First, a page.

7 February, 2017

Te Tiriti o Waitangi

One of the most important aspects of working with Te Tiriti is making sure that anything we do is genuine and not just for show. To ensure this, employers and staff need a good understanding of what Te Tiriti is and means, so that they can work out how it applies to them. To gain this understanding, they may need to do some background reading before they start.[1]

I’m a first generation Pakeha New Zealander and while I’m certainly no expert in Te Tiriti o Waitangi, I think it’s integral to living and working in Aotearoa New Zealand. Learning more about Te Ao Māori has deepened my appreciation of—and love for—this country and has increased my understanding of contemporary issues of justice and equity in our country. In short, I think Te Tiriti o Waitangi is really important both personally and professionally. So how can you learn more about it?

If you’re still studying at Victoria University there are a number of courses you could take to learn more about Te Tiriti, you could start by looking at the School of Māori Studies. On campus you could engage with Te Waka Herenga Marae and Ngai Tauira, the Māori students’ association.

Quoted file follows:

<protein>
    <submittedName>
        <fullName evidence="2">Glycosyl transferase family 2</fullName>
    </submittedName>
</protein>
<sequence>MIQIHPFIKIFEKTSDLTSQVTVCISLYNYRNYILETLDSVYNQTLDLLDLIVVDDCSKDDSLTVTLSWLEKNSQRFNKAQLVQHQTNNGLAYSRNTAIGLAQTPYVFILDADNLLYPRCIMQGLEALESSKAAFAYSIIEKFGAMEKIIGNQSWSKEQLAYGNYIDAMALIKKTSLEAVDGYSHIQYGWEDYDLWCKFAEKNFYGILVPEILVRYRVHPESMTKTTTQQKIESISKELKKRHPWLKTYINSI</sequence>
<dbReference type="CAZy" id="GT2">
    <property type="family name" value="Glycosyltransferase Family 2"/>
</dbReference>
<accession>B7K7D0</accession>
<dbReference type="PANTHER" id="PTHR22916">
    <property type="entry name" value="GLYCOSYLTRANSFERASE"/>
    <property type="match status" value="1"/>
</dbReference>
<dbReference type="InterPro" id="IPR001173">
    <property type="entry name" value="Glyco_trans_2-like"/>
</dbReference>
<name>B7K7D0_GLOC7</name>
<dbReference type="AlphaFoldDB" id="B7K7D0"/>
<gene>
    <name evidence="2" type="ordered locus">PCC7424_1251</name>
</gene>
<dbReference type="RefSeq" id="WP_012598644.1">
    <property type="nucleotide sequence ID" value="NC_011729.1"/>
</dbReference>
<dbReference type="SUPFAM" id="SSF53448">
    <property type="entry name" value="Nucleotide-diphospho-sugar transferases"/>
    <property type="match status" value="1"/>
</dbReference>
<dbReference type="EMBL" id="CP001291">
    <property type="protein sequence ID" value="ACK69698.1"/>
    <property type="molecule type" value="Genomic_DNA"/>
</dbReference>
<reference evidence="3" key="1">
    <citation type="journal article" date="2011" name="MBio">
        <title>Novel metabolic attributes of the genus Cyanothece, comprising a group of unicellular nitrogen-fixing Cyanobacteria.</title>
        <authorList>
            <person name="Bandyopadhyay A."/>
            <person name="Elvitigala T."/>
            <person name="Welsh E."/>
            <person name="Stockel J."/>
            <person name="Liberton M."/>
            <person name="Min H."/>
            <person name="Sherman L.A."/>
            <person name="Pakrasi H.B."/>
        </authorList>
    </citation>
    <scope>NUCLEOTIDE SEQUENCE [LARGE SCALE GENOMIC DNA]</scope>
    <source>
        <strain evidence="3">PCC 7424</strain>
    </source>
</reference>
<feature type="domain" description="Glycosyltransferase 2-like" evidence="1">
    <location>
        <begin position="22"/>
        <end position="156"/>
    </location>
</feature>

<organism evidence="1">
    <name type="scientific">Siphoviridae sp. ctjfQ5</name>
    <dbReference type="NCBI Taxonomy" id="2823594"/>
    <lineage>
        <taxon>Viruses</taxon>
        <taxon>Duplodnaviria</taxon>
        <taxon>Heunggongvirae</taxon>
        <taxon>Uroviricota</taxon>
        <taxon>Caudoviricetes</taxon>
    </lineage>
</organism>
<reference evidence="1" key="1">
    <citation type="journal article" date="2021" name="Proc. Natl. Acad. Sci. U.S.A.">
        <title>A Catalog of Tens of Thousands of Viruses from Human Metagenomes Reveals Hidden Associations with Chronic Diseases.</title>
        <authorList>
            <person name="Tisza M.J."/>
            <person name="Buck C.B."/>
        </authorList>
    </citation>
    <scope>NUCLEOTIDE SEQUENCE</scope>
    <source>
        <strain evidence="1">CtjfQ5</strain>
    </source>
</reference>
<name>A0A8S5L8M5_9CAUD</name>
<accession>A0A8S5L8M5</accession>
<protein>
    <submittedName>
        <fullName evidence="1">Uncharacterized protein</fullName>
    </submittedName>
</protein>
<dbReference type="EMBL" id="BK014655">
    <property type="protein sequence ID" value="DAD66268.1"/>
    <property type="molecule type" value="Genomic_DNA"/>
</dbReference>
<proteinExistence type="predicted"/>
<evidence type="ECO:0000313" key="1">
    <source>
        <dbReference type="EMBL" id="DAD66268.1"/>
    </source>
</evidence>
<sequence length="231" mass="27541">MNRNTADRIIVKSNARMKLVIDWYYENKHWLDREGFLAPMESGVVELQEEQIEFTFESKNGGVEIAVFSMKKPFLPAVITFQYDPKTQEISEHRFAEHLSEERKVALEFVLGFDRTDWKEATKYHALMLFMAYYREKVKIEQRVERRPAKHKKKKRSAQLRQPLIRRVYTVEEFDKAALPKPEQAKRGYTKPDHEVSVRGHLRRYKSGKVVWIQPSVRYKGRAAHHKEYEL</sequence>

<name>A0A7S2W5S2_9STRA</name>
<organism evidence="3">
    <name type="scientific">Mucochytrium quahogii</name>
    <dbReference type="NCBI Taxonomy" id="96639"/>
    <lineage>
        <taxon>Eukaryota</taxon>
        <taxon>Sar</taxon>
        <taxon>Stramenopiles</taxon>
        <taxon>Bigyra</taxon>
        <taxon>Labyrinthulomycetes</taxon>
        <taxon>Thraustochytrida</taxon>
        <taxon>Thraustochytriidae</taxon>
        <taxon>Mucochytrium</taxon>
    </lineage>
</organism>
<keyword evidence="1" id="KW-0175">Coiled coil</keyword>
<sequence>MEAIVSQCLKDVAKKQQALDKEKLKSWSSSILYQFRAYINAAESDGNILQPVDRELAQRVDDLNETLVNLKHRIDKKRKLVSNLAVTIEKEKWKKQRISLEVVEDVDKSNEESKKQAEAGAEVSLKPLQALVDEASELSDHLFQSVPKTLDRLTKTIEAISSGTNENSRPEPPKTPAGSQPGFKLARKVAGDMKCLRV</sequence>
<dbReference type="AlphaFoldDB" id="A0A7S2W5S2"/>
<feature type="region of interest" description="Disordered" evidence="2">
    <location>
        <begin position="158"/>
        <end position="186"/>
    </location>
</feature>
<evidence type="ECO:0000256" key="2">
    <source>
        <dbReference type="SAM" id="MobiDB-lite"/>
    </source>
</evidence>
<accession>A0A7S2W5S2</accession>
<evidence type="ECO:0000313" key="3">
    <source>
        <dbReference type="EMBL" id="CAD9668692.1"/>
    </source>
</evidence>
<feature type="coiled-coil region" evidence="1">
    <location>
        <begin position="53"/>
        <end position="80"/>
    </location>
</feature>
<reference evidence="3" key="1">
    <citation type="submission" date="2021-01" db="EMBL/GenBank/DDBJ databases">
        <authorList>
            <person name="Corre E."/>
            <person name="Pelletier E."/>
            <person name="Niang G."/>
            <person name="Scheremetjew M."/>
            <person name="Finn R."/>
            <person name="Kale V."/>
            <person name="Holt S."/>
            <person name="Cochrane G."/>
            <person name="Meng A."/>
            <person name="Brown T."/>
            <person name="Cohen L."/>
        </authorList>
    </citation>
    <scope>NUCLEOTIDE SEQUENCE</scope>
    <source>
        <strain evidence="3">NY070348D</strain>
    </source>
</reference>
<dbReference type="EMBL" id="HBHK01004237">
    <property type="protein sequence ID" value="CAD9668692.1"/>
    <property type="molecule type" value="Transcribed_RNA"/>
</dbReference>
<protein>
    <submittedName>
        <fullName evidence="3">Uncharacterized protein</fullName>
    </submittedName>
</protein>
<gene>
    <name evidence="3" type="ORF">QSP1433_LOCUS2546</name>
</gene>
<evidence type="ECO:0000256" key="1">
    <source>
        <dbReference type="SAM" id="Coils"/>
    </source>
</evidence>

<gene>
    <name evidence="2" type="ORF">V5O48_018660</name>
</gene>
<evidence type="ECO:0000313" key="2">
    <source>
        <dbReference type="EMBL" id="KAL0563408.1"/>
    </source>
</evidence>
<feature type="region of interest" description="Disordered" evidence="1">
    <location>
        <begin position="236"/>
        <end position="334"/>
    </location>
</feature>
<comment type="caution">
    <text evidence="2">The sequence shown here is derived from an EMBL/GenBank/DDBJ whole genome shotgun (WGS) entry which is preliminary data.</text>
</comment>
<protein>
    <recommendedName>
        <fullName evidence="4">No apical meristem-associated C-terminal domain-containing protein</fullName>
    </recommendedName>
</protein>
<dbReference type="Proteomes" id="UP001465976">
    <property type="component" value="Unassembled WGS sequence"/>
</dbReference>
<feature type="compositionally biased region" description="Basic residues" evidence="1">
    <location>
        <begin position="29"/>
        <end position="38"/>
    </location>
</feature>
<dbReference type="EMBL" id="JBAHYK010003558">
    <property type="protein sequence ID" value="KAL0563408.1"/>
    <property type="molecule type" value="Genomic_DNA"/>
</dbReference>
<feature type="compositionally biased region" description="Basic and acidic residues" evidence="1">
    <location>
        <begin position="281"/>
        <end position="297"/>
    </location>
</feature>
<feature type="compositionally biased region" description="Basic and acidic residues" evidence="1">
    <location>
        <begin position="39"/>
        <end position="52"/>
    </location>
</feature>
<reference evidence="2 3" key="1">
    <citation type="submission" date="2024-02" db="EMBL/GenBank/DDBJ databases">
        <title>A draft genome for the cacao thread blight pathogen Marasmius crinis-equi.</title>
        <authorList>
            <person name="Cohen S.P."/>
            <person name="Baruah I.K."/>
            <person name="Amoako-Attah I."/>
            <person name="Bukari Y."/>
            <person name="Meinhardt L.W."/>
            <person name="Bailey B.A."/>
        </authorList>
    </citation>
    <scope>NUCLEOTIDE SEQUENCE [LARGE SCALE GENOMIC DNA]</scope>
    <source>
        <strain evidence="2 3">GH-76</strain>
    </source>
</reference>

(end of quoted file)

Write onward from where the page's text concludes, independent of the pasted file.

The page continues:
If you’re in the workforce, ask to see your organisation’s Te Tiriti o Waitangi Policy or, if you work in a larger organisation, you may have a team dedicated to incorporating Te Tiriti into your organisation’s work so connecting with them would be a good idea. When I worked at the City Council I formed a close working relationship with the Treaty Relations Team which helped deepen my understanding of the organisation’s commitment to Te Tiriti and enabled greater collaboration on projects because I had a personal connection with the team. With the Treaty Relations Team’s encouragement I also joined the organisation’s Kapa Haka group which was a great way to learn more about Te Ao Māori in a fun, supportive environment.

Other options to deepen your understanding of Te Tiriti o Waitangi, te Reo and tikanga include:

[1] Mana Mahi Resource: Workplace Wellbeing Guide 6: Working with Te Tiriti o Waitangi https://manamahi.wordpress.com/mana-mahi-resource/workplace-wellbeing-guide-6-working-with-te-tiriti-o-waitangi/

Leave a Reply

Fill in your details below or click an icon to log in:

WordPress.com Logo

You are commenting using your WordPress.com account. Log Out / Change )

Twitter picture

You are commenting using your Twitter account. Log Out / Change )

Facebook photo

You are commenting using your Facebook account. Log Out / Change )

Google+ photo

You are commenting using your Google+ account. Log Out / Change )

Connecting to %s

Category

Miscellaneous, Personal development, Skills development